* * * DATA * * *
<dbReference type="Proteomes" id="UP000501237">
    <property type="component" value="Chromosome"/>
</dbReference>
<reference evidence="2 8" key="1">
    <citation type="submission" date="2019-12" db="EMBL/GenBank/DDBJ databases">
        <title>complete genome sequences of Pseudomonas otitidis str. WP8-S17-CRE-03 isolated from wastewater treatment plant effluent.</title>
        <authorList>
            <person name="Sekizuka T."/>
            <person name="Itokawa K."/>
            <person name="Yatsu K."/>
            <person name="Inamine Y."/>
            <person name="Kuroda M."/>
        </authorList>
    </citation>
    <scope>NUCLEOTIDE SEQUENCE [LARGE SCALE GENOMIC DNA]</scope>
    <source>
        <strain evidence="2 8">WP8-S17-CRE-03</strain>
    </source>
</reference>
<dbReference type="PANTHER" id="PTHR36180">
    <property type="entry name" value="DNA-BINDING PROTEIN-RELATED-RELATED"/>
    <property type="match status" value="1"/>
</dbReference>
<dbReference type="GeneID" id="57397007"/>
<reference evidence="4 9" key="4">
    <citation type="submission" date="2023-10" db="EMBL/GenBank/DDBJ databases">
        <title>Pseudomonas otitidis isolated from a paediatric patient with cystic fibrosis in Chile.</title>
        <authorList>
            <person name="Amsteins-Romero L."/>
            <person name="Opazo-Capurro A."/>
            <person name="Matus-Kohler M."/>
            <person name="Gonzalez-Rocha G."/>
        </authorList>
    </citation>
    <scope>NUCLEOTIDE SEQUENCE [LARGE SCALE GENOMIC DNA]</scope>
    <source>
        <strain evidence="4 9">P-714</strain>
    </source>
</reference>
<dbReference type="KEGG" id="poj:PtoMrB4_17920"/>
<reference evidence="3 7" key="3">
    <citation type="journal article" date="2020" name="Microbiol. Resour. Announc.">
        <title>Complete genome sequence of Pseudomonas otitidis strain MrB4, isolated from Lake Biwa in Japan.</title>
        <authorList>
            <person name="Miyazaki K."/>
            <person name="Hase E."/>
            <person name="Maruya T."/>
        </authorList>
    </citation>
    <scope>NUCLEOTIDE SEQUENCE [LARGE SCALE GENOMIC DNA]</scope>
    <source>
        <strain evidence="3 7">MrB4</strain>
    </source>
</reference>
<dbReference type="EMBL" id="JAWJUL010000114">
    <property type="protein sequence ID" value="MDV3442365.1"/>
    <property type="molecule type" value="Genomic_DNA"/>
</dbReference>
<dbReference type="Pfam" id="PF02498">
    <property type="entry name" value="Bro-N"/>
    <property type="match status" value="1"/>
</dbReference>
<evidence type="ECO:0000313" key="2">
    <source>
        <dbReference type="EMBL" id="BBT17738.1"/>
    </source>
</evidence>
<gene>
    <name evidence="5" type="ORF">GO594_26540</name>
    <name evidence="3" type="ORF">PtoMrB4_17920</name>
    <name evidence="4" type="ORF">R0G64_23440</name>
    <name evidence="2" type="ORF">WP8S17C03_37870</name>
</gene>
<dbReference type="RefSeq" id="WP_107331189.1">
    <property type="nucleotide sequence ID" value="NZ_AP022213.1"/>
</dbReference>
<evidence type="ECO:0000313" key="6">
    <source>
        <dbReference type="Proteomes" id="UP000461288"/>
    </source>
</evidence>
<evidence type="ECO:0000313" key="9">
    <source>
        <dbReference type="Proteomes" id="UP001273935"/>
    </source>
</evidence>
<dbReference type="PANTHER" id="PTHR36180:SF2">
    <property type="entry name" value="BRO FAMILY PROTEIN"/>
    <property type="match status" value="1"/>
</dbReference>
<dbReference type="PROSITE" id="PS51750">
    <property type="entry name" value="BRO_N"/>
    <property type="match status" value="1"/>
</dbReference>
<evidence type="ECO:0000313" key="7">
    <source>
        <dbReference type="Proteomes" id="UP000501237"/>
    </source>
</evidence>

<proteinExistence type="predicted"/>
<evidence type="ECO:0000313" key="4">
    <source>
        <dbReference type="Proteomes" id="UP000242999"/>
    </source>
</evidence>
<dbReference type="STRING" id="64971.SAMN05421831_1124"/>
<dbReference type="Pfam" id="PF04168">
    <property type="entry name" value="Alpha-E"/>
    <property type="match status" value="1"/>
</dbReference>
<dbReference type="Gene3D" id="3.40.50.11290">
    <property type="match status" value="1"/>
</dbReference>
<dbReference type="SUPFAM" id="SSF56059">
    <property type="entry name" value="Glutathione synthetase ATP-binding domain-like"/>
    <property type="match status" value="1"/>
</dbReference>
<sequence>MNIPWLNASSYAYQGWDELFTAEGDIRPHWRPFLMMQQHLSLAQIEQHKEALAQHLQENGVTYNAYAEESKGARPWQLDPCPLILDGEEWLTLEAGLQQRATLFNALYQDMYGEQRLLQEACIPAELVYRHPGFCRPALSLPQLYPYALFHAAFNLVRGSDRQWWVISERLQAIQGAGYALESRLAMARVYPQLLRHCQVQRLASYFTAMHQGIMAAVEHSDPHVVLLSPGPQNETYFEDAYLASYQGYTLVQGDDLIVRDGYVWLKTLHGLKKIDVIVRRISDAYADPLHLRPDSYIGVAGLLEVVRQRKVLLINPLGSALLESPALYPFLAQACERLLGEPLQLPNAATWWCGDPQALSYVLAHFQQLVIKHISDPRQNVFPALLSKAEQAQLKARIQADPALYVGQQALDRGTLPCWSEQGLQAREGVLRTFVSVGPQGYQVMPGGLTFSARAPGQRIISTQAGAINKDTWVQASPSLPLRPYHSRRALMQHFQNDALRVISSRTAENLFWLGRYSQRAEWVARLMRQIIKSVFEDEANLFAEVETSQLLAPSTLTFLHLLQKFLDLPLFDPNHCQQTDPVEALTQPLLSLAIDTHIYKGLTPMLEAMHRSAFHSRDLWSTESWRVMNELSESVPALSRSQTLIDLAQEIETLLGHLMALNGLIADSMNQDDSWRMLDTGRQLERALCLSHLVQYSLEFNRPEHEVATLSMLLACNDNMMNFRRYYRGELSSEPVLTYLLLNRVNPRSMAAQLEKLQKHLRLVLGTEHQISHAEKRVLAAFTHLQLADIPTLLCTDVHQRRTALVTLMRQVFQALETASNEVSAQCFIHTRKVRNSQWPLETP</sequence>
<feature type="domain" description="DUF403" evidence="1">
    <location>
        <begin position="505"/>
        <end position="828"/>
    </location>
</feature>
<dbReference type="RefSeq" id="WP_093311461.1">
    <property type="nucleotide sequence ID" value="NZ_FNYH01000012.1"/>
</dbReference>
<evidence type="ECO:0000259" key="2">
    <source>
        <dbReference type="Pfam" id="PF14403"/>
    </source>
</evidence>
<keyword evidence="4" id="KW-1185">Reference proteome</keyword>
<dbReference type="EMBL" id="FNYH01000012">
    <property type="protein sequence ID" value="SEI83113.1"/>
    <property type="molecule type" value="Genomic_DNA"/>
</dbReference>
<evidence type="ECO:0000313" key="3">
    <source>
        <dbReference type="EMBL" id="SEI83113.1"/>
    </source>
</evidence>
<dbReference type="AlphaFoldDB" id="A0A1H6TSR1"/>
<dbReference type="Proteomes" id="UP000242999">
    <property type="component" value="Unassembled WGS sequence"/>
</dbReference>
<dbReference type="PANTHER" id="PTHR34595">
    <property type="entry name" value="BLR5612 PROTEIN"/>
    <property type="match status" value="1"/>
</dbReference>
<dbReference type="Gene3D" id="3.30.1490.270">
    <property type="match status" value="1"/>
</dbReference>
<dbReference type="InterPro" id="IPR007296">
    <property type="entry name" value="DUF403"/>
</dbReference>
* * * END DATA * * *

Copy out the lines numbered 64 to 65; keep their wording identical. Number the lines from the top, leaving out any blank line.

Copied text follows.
    <source>
        <dbReference type="EMBL" id="BBT17738.1"/>